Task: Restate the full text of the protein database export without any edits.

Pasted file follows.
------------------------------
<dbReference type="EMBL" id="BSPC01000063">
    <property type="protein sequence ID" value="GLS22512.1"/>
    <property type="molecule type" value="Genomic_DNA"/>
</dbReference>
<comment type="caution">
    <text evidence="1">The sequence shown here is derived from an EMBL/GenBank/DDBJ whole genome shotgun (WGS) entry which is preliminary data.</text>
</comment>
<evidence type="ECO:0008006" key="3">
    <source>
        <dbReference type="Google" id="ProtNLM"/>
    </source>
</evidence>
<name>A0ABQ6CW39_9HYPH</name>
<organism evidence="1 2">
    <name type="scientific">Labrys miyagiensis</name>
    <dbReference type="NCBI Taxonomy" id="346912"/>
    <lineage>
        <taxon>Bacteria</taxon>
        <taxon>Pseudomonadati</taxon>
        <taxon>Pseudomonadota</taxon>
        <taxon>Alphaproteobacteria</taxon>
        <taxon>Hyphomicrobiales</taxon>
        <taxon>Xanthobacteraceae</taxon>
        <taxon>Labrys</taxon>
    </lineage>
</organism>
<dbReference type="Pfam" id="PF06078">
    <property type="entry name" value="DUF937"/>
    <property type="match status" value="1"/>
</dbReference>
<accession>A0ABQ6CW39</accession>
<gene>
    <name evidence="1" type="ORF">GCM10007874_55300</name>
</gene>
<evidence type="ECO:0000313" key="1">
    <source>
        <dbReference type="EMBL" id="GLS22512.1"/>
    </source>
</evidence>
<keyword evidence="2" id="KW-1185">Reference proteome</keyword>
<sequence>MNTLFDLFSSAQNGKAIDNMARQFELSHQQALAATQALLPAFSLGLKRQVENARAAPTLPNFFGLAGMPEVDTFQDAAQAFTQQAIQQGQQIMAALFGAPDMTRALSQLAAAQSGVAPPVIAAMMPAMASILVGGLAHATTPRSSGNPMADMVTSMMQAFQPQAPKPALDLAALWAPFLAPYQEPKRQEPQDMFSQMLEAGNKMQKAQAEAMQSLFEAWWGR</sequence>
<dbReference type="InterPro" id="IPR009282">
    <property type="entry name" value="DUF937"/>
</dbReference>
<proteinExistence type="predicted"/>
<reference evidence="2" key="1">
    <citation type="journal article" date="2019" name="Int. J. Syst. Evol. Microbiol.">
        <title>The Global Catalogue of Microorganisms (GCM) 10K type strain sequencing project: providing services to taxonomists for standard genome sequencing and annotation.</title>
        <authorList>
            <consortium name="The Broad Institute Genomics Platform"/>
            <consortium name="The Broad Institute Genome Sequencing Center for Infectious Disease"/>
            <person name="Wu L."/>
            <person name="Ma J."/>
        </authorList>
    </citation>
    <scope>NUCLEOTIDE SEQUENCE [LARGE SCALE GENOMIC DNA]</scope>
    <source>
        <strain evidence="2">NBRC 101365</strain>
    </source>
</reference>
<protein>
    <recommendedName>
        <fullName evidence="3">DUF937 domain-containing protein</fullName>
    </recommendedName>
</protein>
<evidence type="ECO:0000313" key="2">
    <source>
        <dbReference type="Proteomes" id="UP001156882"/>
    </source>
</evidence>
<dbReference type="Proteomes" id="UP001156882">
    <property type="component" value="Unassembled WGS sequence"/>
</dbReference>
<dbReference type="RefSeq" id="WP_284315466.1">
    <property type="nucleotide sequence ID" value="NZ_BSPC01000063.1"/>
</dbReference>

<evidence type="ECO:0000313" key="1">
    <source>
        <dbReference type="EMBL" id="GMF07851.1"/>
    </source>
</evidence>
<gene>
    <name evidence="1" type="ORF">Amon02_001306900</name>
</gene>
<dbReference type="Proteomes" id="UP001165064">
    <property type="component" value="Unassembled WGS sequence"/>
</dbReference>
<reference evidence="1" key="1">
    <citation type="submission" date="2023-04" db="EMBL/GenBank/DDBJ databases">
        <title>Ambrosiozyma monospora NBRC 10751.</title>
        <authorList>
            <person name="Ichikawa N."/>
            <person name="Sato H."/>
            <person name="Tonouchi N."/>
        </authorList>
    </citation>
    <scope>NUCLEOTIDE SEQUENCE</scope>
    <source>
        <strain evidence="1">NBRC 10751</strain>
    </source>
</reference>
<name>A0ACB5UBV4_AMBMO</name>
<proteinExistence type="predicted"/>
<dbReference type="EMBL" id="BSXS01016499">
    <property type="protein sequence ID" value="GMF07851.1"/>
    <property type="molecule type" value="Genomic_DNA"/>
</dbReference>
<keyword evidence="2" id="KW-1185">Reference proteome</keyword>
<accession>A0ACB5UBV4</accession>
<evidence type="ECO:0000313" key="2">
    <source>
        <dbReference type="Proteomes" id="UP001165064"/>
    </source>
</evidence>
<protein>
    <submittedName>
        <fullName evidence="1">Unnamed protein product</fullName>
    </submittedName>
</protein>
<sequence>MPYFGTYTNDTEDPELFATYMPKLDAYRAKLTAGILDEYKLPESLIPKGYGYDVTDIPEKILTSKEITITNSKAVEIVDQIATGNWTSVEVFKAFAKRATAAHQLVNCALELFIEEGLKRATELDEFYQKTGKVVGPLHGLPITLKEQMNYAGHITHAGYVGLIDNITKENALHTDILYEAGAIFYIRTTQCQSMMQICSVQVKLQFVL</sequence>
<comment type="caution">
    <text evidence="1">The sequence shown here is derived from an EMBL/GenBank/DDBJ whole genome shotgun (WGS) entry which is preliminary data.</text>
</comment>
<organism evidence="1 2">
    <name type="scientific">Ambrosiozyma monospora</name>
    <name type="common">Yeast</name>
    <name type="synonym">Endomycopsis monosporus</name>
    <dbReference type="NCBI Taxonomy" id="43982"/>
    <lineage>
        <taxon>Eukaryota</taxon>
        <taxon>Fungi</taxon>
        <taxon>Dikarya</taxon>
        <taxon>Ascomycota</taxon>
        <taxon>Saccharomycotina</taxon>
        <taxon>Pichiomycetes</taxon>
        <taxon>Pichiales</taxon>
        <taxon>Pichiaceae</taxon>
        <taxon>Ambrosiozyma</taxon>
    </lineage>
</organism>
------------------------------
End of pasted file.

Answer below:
<dbReference type="EMBL" id="BSPC01000063">
    <property type="protein sequence ID" value="GLS22512.1"/>
    <property type="molecule type" value="Genomic_DNA"/>
</dbReference>
<comment type="caution">
    <text evidence="1">The sequence shown here is derived from an EMBL/GenBank/DDBJ whole genome shotgun (WGS) entry which is preliminary data.</text>
</comment>
<evidence type="ECO:0008006" key="3">
    <source>
        <dbReference type="Google" id="ProtNLM"/>
    </source>
</evidence>
<name>A0ABQ6CW39_9HYPH</name>
<organism evidence="1 2">
    <name type="scientific">Labrys miyagiensis</name>
    <dbReference type="NCBI Taxonomy" id="346912"/>
    <lineage>
        <taxon>Bacteria</taxon>
        <taxon>Pseudomonadati</taxon>
        <taxon>Pseudomonadota</taxon>
        <taxon>Alphaproteobacteria</taxon>
        <taxon>Hyphomicrobiales</taxon>
        <taxon>Xanthobacteraceae</taxon>
        <taxon>Labrys</taxon>
    </lineage>
</organism>
<dbReference type="Pfam" id="PF06078">
    <property type="entry name" value="DUF937"/>
    <property type="match status" value="1"/>
</dbReference>
<accession>A0ABQ6CW39</accession>
<gene>
    <name evidence="1" type="ORF">GCM10007874_55300</name>
</gene>
<evidence type="ECO:0000313" key="1">
    <source>
        <dbReference type="EMBL" id="GLS22512.1"/>
    </source>
</evidence>
<keyword evidence="2" id="KW-1185">Reference proteome</keyword>
<sequence>MNTLFDLFSSAQNGKAIDNMARQFELSHQQALAATQALLPAFSLGLKRQVENARAAPTLPNFFGLAGMPEVDTFQDAAQAFTQQAIQQGQQIMAALFGAPDMTRALSQLAAAQSGVAPPVIAAMMPAMASILVGGLAHATTPRSSGNPMADMVTSMMQAFQPQAPKPALDLAALWAPFLAPYQEPKRQEPQDMFSQMLEAGNKMQKAQAEAMQSLFEAWWGR</sequence>
<dbReference type="InterPro" id="IPR009282">
    <property type="entry name" value="DUF937"/>
</dbReference>
<proteinExistence type="predicted"/>
<reference evidence="2" key="1">
    <citation type="journal article" date="2019" name="Int. J. Syst. Evol. Microbiol.">
        <title>The Global Catalogue of Microorganisms (GCM) 10K type strain sequencing project: providing services to taxonomists for standard genome sequencing and annotation.</title>
        <authorList>
            <consortium name="The Broad Institute Genomics Platform"/>
            <consortium name="The Broad Institute Genome Sequencing Center for Infectious Disease"/>
            <person name="Wu L."/>
            <person name="Ma J."/>
        </authorList>
    </citation>
    <scope>NUCLEOTIDE SEQUENCE [LARGE SCALE GENOMIC DNA]</scope>
    <source>
        <strain evidence="2">NBRC 101365</strain>
    </source>
</reference>
<protein>
    <recommendedName>
        <fullName evidence="3">DUF937 domain-containing protein</fullName>
    </recommendedName>
</protein>
<evidence type="ECO:0000313" key="2">
    <source>
        <dbReference type="Proteomes" id="UP001156882"/>
    </source>
</evidence>
<dbReference type="Proteomes" id="UP001156882">
    <property type="component" value="Unassembled WGS sequence"/>
</dbReference>
<dbReference type="RefSeq" id="WP_284315466.1">
    <property type="nucleotide sequence ID" value="NZ_BSPC01000063.1"/>
</dbReference>

<evidence type="ECO:0000313" key="1">
    <source>
        <dbReference type="EMBL" id="GMF07851.1"/>
    </source>
</evidence>
<gene>
    <name evidence="1" type="ORF">Amon02_001306900</name>
</gene>
<dbReference type="Proteomes" id="UP001165064">
    <property type="component" value="Unassembled WGS sequence"/>
</dbReference>
<reference evidence="1" key="1">
    <citation type="submission" date="2023-04" db="EMBL/GenBank/DDBJ databases">
        <title>Ambrosiozyma monospora NBRC 10751.</title>
        <authorList>
            <person name="Ichikawa N."/>
            <person name="Sato H."/>
            <person name="Tonouchi N."/>
        </authorList>
    </citation>
    <scope>NUCLEOTIDE SEQUENCE</scope>
    <source>
        <strain evidence="1">NBRC 10751</strain>
    </source>
</reference>
<name>A0ACB5UBV4_AMBMO</name>
<proteinExistence type="predicted"/>
<dbReference type="EMBL" id="BSXS01016499">
    <property type="protein sequence ID" value="GMF07851.1"/>
    <property type="molecule type" value="Genomic_DNA"/>
</dbReference>
<keyword evidence="2" id="KW-1185">Reference proteome</keyword>
<accession>A0ACB5UBV4</accession>
<evidence type="ECO:0000313" key="2">
    <source>
        <dbReference type="Proteomes" id="UP001165064"/>
    </source>
</evidence>
<protein>
    <submittedName>
        <fullName evidence="1">Unnamed protein product</fullName>
    </submittedName>
</protein>
<sequence>MPYFGTYTNDTEDPELFATYMPKLDAYRAKLTAGILDEYKLPESLIPKGYGYDVTDIPEKILTSKEITITNSKAVEIVDQIATGNWTSVEVFKAFAKRATAAHQLVNCALELFIEEGLKRATELDEFYQKTGKVVGPLHGLPITLKEQMNYAGHITHAGYVGLIDNITKENALHTDILYEAGAIFYIRTTQCQSMMQICSVQVKLQFVL</sequence>
<comment type="caution">
    <text evidence="1">The sequence shown here is derived from an EMBL/GenBank/DDBJ whole genome shotgun (WGS) entry which is preliminary data.</text>
</comment>
<organism evidence="1 2">
    <name type="scientific">Ambrosiozyma monospora</name>
    <name type="common">Yeast</name>
    <name type="synonym">Endomycopsis monosporus</name>
    <dbReference type="NCBI Taxonomy" id="43982"/>
    <lineage>
        <taxon>Eukaryota</taxon>
        <taxon>Fungi</taxon>
        <taxon>Dikarya</taxon>
        <taxon>Ascomycota</taxon>
        <taxon>Saccharomycotina</taxon>
        <taxon>Pichiomycetes</taxon>
        <taxon>Pichiales</taxon>
        <taxon>Pichiaceae</taxon>
        <taxon>Ambrosiozyma</taxon>
    </lineage>
</organism>